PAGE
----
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  • 2 minutes
  • 30/10/2017
Social Value: A Legal Perspective

Social Value: A Legal Perspective

Social value has long been a legitimate consideration in UK public service commissioning, expressly and implicitly since 1999, explains Julian Blake.

This guidance was first published in the ‘Bridging The Gap’ publication by Social Value Portal in 2016, which may be downloaded HERE.

There is a common misconception that social value was introduced into UK public service commissioning by the Public Services (Social Value) Act 2012. In fact, social value has long been a legitimate consideration, expressly and implicitly since 1999, although the Act did add a duty to consider social value as a supplement to the pre-existing power to utilise the concept.

      Social value was first expressed as a concept within the ‘best value’ regime, introduced under The Local Government Act 1999, with the aim of promoting continuous improvement in the exercise of public authority functions. Updated guidance, published on 27 March 2015 states that local authorities should consider overall value, including economic, environment and social value when reviewing service provision.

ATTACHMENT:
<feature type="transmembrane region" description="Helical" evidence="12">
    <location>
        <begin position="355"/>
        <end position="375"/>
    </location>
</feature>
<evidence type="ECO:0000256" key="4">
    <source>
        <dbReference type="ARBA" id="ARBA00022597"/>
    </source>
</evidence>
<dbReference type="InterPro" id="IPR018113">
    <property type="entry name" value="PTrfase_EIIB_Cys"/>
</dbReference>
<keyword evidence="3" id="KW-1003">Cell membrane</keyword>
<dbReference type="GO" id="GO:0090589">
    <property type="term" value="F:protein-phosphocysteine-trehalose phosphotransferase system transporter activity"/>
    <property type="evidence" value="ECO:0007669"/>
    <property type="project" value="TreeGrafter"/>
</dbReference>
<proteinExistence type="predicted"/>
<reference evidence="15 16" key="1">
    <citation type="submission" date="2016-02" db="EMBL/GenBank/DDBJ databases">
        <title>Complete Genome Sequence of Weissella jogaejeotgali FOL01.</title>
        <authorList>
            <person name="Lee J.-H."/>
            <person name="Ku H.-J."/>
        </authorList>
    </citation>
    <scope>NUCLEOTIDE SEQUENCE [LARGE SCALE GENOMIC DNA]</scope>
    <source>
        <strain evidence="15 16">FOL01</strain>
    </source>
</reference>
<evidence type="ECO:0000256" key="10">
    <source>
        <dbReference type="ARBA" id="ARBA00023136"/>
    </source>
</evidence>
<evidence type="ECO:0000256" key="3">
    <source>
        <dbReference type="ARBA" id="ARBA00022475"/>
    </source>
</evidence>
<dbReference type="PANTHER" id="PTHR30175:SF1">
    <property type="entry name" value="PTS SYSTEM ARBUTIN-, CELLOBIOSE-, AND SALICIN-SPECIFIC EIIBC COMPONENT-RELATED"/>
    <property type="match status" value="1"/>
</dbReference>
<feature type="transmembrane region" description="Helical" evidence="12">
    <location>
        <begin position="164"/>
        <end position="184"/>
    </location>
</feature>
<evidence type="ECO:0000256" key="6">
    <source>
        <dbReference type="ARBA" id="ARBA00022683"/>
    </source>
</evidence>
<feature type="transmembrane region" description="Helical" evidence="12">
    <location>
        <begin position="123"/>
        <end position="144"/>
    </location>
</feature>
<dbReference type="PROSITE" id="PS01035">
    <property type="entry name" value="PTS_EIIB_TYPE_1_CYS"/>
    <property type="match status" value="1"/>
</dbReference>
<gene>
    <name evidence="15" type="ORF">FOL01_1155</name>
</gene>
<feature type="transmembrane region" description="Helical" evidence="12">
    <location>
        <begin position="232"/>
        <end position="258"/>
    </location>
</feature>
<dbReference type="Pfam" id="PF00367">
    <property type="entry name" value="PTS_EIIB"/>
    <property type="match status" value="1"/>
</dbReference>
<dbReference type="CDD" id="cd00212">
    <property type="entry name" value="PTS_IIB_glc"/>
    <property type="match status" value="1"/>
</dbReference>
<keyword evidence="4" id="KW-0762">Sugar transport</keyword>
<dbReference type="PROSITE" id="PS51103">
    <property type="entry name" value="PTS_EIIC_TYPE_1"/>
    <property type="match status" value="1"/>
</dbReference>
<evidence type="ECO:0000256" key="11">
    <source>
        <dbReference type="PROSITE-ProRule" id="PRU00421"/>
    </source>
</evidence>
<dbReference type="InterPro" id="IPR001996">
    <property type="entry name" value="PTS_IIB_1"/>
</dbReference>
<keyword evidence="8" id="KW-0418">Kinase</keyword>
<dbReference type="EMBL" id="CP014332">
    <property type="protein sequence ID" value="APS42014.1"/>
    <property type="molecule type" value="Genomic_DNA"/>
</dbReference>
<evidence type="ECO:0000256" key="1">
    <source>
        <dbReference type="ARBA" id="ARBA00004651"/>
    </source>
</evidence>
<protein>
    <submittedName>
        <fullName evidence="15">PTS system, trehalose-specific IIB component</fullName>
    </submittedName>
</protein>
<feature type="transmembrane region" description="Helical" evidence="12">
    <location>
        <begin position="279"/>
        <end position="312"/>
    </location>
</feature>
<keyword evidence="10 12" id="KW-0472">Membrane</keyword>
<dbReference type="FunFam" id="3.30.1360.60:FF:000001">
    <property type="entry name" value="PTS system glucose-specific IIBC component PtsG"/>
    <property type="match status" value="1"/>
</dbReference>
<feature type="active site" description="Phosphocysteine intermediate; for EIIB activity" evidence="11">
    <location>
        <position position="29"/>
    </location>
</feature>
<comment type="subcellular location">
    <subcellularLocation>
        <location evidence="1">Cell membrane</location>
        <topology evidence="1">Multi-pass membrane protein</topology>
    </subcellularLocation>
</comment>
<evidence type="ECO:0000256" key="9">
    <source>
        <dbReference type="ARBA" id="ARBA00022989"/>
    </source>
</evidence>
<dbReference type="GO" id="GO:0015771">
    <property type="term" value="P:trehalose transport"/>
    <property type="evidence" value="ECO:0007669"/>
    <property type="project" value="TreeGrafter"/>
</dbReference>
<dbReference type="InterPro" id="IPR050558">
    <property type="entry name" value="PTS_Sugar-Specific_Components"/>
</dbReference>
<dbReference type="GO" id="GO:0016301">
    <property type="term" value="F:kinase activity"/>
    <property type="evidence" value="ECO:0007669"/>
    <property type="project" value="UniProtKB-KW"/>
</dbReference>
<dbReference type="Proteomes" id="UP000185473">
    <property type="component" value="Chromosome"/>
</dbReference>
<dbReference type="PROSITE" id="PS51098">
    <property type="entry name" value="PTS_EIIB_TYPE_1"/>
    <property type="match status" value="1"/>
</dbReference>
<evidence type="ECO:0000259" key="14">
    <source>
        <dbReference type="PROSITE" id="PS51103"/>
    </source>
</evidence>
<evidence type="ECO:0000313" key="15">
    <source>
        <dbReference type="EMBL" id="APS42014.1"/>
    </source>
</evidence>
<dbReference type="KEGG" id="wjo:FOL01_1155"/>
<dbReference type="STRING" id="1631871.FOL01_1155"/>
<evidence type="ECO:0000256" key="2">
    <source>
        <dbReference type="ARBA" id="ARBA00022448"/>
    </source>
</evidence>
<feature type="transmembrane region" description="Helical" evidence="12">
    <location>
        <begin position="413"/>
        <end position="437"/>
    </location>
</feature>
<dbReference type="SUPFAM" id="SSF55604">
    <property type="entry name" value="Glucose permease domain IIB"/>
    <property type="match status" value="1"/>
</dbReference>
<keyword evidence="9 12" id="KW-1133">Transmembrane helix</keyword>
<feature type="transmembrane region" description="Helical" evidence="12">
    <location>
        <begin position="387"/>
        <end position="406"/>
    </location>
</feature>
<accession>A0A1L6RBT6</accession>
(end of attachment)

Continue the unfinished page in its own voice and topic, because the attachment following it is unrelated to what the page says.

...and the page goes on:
The Public Contracts Regulations 2006 required selection of suppliers by price, or by most economically advantageous tender (“MEAT”). These rules were superseded by The Public Contracts Regulations 20151 that expressly incorporate a range of factors beyond price alone, to deliver the optimum balance between price, quality and other cost-effective value factors.

      The 2015 Regulations apply the current EU Directive on Public Procurement and the new Regulation 67 now provides MEAT2 as the only basis of award, with price alone no longer considered a proper basis alone to award.  In addition, the updated definition of MEAT includes express reference to ‘environmental and social aspects’ of the price/quality ratio.

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